Oakland Athletics catcher Bruce Maxwell catapulted himself into the ongoing national political discourse on Saturday when he knelt for the national anthem ahead of a game against the Texas Rangers.
Maxwell, a 26-year-old rookie, is the first MLB player to kneel during the anthem, following in the footsteps of former San Francisco 49ers quarterback Colin Kaepernick, who began kneeling during the anthem ahead of the 2016 NFL season.
Since then several dozen athletes, mostly NFL players, have followed suit, using the gesture to protest police shootings of unarmed black men and to support the Black Lives Matter movement.
Maxwell, however, knelt also to protest comments made Friday and Saturday by President Trump, according to his agent, specifically Trump’s call on NFL owners to fire players for kneeling during the anthem.
“Wouldn’t you love to see one of these NFL owners,” wondered the president at a Friday night rally, “when somebody disrespects our flag, to say, ‘Get that son of a bitch off the field right now, out. He’s fired. He’s fired!’ ”
Trump continued on the subject, criticizing the NFL for trying to make the game safer for players and on Saturday, via Twitter, he uninvited Golden State Warriors star Stephen Curry to the White House. The Warriors subsequently announced none of the team would go when they make their trip to Washington, D.C., in February to celebrate their 2017 NBA Finals victory.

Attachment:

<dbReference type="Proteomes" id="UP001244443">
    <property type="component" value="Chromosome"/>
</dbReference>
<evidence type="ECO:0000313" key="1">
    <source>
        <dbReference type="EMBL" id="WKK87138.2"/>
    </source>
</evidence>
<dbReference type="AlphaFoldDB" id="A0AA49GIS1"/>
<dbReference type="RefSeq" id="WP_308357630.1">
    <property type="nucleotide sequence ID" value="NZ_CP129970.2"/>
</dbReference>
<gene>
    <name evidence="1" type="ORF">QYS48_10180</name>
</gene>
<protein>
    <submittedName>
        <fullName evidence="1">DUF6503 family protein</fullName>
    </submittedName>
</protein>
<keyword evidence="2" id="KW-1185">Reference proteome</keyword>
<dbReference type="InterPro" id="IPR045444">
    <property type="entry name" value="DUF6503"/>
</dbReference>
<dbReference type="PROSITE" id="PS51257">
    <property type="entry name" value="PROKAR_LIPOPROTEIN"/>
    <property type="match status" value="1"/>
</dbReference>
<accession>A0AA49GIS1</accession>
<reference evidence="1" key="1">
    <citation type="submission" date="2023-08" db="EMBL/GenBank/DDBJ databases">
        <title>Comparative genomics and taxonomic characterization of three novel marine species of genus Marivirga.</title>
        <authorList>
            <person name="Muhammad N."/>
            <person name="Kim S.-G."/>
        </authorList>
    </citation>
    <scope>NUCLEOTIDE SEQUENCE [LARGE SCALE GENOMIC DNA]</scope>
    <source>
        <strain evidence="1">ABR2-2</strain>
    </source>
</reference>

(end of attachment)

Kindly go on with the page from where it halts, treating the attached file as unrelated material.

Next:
Maxwell, who is African American and from a military family, was one of dozens of athletes who fired back at Trump online on Saturday, noting the issue now has extended to supporting the right to free speech.
While Maxwell was the only player in the ballpark to kneel, his team supported his action.
“The Oakland A’s pride ourselves on being inclusive,” the team said in a short statement. “We respect and support all our players’ constitutional rights and freedom of expression.”
The player will now likely face a litany of questions not necessarily pertaining to baseball. His agent, Matt Sosnick, however, attempted to answer a few for him, including reiterating that Maxwell’s decision to kneel was not meant as a show of disrespect to the military or American values.
“Bruce’s father is a proud military lifer. Anyone who knows Bruce or his parents is well aware that the Maxwells’ love and appreciation for our country is indisputable,” Sosnick told the San Francisco Chronicle.
Sosnick continued: “Bruce has made it clear that he is taking a stand about what he perceives as racial injustices in this country, and his personal disappointment with President Trump’s response to a number of professional athletes’ totally peaceful, nonviolent protests. Bruce has shared with both me and his teammates that his feelings have nothing to do with a lack of patriotism or a hatred of any man, but rather everything to do with equality for men, women and children regardless of race or religion.”